Tate St Ives has announced it will use the £100,000 Art Fund Museum of the Year 2018 prize money to develop a new community strategy with artists at its heart. The funds will support artist-led projects designed for, and in collaboration with, the communities of St Ives, alongside specially-commissioned public artworks in and around the gallery. The programme will deepen the gallery’s longstanding commitment to local audiences, as well as honouring the unique history of St Ives as a place where artists put down roots.
In the coming year, Tate St Ives will embed public art projects, devised for and with the town of St Ives, into the gallery’s future programme. This will build on the success of pilot projects with artists who have enriched existing relationships with the town and engaged new audiences through dialogue and collaboration. Most recently this has included Another Hurling of the Silver Ball, a public art performance in June 2019 developed with the town and jointly choreographed with local community members and residency artist Allard van Hoorn.
A second strand will enable Tate St Ives to work with artists on a series of inspiring public commissions crossing the boundaries between the gallery’s interior and exterior spaces. The first of these new works will be presented in the winter of 2019 as part of the annual St Ives Winter Festival, with more details due to be announced later this year.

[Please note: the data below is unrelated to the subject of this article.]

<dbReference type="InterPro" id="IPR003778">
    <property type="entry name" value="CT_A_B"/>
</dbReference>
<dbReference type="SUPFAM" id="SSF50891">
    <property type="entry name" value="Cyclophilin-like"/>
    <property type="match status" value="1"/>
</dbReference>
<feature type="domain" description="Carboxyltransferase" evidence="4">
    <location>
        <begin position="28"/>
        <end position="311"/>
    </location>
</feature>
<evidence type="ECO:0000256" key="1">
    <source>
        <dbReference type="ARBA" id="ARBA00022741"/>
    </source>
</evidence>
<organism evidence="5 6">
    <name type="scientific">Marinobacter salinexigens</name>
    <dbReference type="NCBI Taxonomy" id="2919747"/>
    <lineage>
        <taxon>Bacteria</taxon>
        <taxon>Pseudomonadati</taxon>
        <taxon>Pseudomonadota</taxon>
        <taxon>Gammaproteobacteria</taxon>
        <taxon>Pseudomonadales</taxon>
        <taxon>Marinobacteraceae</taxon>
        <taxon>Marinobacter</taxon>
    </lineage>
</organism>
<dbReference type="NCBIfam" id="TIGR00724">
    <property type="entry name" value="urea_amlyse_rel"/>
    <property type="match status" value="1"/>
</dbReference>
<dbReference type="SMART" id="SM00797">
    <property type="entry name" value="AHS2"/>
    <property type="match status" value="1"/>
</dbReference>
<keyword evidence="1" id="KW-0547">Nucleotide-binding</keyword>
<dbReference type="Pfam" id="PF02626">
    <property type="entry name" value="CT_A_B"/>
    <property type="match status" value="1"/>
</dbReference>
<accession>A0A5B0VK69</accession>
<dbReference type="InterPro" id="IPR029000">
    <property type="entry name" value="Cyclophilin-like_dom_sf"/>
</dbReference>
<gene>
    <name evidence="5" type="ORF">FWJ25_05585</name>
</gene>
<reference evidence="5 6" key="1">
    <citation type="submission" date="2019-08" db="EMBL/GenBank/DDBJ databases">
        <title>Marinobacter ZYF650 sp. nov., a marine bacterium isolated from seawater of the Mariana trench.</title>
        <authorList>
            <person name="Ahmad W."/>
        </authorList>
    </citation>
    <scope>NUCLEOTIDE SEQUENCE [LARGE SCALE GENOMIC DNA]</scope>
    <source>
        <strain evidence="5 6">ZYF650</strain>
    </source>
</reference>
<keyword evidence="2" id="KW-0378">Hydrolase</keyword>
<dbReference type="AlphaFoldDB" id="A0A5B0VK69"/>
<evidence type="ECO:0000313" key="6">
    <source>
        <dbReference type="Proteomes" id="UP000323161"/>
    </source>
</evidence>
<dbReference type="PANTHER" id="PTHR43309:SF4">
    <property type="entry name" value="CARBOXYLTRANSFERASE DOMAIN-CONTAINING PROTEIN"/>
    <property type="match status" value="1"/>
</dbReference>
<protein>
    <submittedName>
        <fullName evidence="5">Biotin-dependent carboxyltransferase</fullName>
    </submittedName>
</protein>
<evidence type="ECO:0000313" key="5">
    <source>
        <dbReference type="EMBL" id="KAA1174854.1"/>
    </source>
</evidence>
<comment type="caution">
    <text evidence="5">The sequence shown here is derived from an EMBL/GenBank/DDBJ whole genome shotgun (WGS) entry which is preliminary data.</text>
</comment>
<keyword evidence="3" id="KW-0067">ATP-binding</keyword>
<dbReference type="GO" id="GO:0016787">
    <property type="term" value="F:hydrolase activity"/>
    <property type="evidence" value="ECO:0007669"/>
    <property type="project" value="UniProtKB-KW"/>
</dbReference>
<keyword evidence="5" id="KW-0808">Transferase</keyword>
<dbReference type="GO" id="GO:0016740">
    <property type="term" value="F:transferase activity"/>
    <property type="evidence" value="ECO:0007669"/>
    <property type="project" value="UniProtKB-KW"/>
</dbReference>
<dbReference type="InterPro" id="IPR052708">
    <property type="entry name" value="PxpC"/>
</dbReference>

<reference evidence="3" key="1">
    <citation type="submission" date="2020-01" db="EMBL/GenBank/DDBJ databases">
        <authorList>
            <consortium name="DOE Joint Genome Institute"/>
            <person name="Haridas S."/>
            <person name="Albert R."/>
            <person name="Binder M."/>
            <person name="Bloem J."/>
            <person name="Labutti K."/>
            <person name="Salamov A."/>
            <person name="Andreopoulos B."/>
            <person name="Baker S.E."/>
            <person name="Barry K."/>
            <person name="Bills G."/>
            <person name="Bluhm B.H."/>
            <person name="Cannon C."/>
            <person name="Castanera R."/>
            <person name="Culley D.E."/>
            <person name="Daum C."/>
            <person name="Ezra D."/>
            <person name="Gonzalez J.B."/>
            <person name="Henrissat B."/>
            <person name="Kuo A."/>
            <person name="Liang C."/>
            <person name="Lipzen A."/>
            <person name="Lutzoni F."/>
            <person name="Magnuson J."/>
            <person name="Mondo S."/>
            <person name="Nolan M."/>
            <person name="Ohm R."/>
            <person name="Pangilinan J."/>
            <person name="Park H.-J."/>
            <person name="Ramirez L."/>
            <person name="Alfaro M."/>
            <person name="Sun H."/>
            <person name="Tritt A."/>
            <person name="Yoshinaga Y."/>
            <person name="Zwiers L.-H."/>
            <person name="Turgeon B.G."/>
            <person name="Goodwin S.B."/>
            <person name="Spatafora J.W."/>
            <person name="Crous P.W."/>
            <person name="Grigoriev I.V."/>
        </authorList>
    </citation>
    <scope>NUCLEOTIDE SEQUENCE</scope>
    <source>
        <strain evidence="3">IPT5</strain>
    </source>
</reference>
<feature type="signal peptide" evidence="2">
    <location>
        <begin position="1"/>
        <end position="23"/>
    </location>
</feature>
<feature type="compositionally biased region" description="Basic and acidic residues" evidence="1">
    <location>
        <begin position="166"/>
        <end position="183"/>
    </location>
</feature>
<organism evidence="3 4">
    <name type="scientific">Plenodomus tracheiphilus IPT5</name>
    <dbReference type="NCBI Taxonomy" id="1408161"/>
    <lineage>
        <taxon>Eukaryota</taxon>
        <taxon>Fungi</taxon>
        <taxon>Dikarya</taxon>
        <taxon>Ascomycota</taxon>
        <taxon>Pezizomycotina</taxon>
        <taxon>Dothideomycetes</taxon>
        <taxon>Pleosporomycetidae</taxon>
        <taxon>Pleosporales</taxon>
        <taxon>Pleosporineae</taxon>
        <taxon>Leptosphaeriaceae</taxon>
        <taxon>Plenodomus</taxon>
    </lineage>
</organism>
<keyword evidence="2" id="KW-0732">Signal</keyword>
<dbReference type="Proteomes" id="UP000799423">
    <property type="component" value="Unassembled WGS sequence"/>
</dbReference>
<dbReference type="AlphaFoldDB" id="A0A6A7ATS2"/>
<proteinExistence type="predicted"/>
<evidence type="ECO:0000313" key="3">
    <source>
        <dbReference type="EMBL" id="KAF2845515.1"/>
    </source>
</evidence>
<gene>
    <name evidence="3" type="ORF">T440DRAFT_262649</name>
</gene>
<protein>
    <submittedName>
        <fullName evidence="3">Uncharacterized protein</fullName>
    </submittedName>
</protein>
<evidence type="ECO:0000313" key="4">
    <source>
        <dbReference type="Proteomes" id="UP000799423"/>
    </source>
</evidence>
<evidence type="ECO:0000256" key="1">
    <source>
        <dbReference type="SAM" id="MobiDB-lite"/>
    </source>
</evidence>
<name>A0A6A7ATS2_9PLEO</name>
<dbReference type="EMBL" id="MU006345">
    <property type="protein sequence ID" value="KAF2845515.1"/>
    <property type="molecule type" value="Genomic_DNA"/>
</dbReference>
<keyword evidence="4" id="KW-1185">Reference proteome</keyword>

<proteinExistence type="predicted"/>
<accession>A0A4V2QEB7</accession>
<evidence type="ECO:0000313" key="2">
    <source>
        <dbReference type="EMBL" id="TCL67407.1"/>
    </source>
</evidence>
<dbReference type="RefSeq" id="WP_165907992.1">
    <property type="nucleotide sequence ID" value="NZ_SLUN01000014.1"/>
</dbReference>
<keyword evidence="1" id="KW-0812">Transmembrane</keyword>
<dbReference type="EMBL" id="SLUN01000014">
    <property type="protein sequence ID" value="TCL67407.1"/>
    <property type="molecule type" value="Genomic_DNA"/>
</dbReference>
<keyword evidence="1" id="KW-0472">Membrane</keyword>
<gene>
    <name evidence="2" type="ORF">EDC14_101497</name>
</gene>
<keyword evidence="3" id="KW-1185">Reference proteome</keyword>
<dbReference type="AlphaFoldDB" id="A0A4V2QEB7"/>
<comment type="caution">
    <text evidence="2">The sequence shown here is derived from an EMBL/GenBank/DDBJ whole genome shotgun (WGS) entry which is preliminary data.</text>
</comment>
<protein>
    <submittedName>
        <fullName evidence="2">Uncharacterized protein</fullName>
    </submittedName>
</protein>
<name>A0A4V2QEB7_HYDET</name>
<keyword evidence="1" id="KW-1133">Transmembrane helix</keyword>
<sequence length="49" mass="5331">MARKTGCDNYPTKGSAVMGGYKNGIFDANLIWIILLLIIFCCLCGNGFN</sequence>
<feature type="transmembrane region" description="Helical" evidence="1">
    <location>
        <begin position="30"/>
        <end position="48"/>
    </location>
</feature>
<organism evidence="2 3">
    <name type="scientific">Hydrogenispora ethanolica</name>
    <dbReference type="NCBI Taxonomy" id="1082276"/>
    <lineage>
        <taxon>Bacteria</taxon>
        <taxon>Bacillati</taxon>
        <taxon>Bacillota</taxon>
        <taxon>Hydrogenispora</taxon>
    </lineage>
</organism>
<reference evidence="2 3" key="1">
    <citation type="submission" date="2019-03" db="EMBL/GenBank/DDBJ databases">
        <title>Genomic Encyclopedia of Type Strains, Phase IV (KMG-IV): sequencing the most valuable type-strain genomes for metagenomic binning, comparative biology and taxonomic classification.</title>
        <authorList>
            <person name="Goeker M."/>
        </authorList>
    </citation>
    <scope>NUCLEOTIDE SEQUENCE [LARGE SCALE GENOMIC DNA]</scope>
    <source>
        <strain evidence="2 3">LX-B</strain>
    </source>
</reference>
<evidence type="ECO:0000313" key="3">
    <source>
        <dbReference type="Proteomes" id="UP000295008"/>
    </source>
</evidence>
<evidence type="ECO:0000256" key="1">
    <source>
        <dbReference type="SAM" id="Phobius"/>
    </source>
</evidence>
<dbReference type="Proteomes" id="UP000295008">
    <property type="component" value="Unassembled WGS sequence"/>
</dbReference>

The Art Fund Museum of the Year prize was awarded in 2018, in recognition of the four-year building project which transformed Tate St Ives. The launch of its expanded galleries and learning facilities in October 2017 was the culmination of an in-depth consultation process with residents of the St Ives and the larger community of Cornwall. In 2018, Tate St Ives attracted more than 300,000 visitors, a record number since it opened in 1993.
Anne Barlow, Director Tate St Ives said: ‘Winning the Art Fund Museum of the Year 2018 award was an incredible honour and recognised the transformative nature of the expansion of Tate St Ives. The deep relationship between art, place and community directly informed that project, and we wanted to embed this in our programme in an active way for the long-term benefit of Cornwall and our local audiences.’
Image credit: (C) Tate. Photo Kirstin Prisk